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A white wave shape.

Sea star

The animal that can regrow a lost arm

It’s true—to a point. Sea stars can regrow a lost arm as long as some part of the central disk, or the middle of their bodies, remains intact. If any of a sea star’s arms are injured, bitten or broken off, tissues at the injury site seal themselves off, then special cells migrate to the area and slowly begin to regrow the arm. This process can take a year or even longer.

At the Aquarium

So happy together

Sea stars are often found in groups—or in close proximity to one another. One reason for this may be because of the way they reproduce, by spawning: females cast eggs into the water, and males cast sperm into the water; it mixes and creates sea star embryos. Sea stars may also feed from the same piece of food, another potential reason that they stay close together.

Quick facts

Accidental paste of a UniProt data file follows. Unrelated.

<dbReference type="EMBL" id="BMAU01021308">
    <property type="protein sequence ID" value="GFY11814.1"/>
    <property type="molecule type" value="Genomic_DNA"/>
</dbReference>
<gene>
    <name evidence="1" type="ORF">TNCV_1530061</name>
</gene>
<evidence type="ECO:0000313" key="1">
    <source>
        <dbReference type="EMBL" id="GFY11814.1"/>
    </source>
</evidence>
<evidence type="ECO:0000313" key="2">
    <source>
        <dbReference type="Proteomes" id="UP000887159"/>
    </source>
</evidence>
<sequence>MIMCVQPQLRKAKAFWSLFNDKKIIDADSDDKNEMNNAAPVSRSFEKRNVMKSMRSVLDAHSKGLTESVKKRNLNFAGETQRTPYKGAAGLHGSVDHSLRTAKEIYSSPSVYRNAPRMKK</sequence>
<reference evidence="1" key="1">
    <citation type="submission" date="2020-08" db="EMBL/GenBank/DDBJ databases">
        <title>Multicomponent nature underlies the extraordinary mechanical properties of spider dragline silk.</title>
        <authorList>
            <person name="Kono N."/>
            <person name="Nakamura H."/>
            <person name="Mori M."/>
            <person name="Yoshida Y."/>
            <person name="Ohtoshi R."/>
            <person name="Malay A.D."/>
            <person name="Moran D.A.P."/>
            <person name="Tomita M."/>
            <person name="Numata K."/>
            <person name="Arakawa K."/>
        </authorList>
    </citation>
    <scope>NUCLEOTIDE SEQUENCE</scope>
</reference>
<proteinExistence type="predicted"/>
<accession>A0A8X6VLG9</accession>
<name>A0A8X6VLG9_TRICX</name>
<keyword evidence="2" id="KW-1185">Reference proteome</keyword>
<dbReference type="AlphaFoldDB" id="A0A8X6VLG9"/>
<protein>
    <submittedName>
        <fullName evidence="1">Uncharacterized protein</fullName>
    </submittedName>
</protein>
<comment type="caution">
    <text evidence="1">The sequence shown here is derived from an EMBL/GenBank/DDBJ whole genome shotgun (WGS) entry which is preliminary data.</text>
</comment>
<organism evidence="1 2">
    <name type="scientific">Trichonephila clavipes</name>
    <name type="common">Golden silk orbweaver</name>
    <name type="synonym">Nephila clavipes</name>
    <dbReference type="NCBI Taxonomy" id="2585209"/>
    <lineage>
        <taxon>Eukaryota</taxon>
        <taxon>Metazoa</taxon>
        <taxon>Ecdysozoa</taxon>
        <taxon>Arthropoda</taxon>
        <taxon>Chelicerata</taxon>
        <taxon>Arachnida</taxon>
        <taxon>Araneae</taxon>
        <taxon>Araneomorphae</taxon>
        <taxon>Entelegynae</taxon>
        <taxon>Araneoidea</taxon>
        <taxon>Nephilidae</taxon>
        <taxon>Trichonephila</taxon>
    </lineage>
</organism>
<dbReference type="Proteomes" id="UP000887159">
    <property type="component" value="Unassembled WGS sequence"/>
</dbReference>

Sea stars don’t have brains but are still able to detect light!

These creatures bring their stomachs outside of their bodies to eat.

They can regrow a lost arm as long as their central disk remains intact.

Explore More Invertebrates

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Two sea otters at the Seattle Aquarium floating on the water in their habitat, holding onto each other demonstrating a rafting behavior.

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An adult sea otter at the Seattle Aquarium looking upwards with its front paws resting on its front.

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Sea otter at the Seattle Aquarium laying on its back, raising its head and front paws.

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